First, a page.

Saturday, March 10, 2007

Washington DC

Your humble correspondent is back from the trip to the U.S. capital. It was my first visit to DC. The main point of the visit was great. I only had a couple of hours for tourism so it was fine that only 200 pictures were available on my digital camera's memory card.

Although the bureaucratic hassle with another flight of mine at Boston's international airport was exhausting (and no results so far), Washington DC turned out to be a great plaster for any kind of anxiety although, I must admit, the great impression could have been affected by the perfectly clear sky in Washington (combined with cool weather). The BOS-DCA flight was only delayed by one hour and they only stole my deodorant. ;-) You are not allowed to have any cans with more than 33 milliliters of liquids when you fly to DC.

Washington: what to see and how to see

Their airport is old-fashioned and fancy but I really liked their Metro. It's so much prettier than Boston's subway. The Metro doesn't create any obnoxious noise when arriving to a station. Also, a LED display informs you when the next three trains come (the gap is usually 3 minutes or so). There are about five lines distinguished by colors - and I think that the blue line is the most important one. Various segments of this line overlap with the orange line and the yellow line, respectively. If you need to switch to the red line for some reason, the "Metro Center" station is the place to go.

It is useful to buy a one-day pass for $6.50 in the vendor machines but there are several subtleties that I found confusing. First of all, the machine sometimes sells you an ordinary farecard: I guess that this is always the case after 1 pm or so. The farecard says "farecard value", the paper is purple, and the arrow showing how to insert the farecard is a large white arrow on black background. The one-day pass, on the other hand, is printed on white paper. It says "one-day pass" and the arrow is a small white arrow on orange background. Also, you should know that the one-day pass only works from 9:30 am (exactly).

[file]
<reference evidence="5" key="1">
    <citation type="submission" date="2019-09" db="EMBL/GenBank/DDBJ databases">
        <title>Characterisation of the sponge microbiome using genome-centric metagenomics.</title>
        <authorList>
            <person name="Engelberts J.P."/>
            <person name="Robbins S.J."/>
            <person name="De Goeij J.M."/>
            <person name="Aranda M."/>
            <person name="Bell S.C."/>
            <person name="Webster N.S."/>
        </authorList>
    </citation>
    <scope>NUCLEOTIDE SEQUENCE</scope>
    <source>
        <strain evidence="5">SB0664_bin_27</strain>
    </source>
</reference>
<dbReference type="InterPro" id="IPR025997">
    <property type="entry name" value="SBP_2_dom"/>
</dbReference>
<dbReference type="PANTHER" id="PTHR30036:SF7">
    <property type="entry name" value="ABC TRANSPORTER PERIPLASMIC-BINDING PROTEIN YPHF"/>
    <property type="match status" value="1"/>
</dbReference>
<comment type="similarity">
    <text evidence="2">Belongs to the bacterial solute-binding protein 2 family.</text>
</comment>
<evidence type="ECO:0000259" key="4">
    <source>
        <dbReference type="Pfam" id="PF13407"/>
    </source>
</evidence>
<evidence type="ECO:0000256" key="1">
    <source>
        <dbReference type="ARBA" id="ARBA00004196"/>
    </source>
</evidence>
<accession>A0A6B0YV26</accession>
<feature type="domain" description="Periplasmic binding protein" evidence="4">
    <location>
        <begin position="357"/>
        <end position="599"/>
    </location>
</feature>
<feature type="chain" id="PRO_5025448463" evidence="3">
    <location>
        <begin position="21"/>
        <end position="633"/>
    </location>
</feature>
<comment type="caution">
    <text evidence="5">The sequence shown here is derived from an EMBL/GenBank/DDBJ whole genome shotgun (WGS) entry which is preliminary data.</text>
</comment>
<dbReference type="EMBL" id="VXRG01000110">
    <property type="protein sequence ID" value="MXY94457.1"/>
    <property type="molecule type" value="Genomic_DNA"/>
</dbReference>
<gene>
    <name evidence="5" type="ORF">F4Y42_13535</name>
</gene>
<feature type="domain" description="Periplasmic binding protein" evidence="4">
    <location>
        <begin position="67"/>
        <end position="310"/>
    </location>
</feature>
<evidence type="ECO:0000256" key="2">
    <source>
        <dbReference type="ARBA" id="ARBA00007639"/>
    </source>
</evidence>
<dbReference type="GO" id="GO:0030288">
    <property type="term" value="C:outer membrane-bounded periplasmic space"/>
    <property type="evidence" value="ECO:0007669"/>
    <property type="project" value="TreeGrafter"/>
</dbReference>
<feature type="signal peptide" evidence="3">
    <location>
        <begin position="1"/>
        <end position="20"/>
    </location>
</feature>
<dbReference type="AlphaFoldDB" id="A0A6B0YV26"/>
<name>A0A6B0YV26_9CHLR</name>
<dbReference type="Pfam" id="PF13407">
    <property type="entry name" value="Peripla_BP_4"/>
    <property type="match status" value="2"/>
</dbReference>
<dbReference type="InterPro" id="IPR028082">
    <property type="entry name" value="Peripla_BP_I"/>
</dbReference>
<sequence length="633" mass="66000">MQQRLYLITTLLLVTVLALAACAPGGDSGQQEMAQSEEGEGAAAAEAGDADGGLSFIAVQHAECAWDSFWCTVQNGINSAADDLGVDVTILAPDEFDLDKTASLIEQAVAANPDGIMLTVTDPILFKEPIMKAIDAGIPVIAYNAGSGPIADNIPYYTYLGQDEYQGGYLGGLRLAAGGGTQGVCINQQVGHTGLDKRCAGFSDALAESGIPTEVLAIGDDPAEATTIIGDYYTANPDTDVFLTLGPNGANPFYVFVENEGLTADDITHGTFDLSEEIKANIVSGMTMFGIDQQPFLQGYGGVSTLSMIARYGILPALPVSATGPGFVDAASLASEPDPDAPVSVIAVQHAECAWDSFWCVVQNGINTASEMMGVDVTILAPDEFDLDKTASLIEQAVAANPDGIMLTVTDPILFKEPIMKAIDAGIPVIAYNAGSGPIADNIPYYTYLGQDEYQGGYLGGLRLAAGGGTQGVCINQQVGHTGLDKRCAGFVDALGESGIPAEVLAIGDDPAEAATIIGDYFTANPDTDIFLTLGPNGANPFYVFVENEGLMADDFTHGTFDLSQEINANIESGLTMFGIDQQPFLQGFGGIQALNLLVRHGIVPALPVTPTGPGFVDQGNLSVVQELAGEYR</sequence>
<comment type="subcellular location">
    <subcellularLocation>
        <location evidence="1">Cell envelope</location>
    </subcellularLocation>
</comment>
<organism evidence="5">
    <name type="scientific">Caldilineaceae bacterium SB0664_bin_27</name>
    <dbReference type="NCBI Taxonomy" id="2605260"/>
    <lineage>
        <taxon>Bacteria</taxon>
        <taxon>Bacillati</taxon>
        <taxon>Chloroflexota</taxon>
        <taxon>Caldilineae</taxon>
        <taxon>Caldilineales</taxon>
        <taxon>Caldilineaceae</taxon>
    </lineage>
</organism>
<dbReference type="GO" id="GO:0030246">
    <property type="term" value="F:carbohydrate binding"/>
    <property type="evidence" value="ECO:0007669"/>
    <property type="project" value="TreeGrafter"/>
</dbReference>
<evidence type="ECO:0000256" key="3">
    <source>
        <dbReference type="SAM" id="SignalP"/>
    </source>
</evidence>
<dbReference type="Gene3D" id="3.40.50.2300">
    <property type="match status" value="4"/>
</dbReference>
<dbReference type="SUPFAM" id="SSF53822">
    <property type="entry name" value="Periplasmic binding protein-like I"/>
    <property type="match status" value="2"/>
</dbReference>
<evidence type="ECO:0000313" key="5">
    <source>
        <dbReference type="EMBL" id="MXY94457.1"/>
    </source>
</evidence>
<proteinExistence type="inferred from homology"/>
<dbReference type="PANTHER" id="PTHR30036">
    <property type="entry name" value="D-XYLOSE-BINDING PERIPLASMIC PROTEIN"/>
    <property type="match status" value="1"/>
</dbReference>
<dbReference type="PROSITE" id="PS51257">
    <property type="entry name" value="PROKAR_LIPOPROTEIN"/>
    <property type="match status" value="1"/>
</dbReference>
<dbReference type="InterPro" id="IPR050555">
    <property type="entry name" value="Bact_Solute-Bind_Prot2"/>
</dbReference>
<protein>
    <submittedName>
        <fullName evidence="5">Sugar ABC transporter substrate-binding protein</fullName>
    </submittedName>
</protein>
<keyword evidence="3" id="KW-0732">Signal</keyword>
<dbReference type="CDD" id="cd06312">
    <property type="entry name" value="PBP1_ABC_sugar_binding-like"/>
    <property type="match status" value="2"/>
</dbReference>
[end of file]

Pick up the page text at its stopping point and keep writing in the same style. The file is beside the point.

On the blue line, you find the "Ronald Reagan National Airport" station. One of the next stations is the Pentagon. Pentagon is such a huge building that you can't even determine its pentagon-like shape by local measurements. From a generic perspective, the building looks rather ordinary. The center of the town is organized into a grid of streets, labeled by numbers and letters, respectively. There are always some exceptions that don't respect the grid - e.g. the Massachusetts Avenue.

As far as I can say, the most spectacular part of the city is the vicinity of the "Smithsonian" station on the blue line. The fresh, nearly empty line segment connecting the Washington Monument with the Capitol (the U.S. Parliament) is surrounded by a huge number of museums, memorials, and U.S. government buildings - and the White House is not far either (I couldn't get into the house). I simply loved the Capitol and the Capitol area.

A Czechoslovak guy like myself couldn't miss a rather modest - but not quite modest - triangle between the 22th street and P,Q streets with the statue of the first Czechoslovak president, Prof Tomáš Garrigue Masaryk, which was pretty close to my hotel.

The lunch organized by the Czech authorities was very pleasant and I was lucky to meet not only the main person of the lunch but also other people whose names I respect although I have known them from the media and Internet only. A Czech (attractive) waitress called Blanka was serving us. She told me it was a pure coincidence that the restaurant had a Czech waitress. It's a kind of an incredible coincidence, isn't it?

On Friday at 4 pm, I also attended Prof Klaus' talk at the libertarian CATO institute. Their building is very modern and the people who organize the events are very pleasant. The lecture hall was full or almost full and the discussions in the room showed that the participants liked the talk quite a lot. Some people mentioned that it was refreshing to see a talk by a person who speaks like an academician - the Czech president certainly does.

Weblog: chats

It is also very nice to see that there has been a nice discussion of many of you here, thanks for that.

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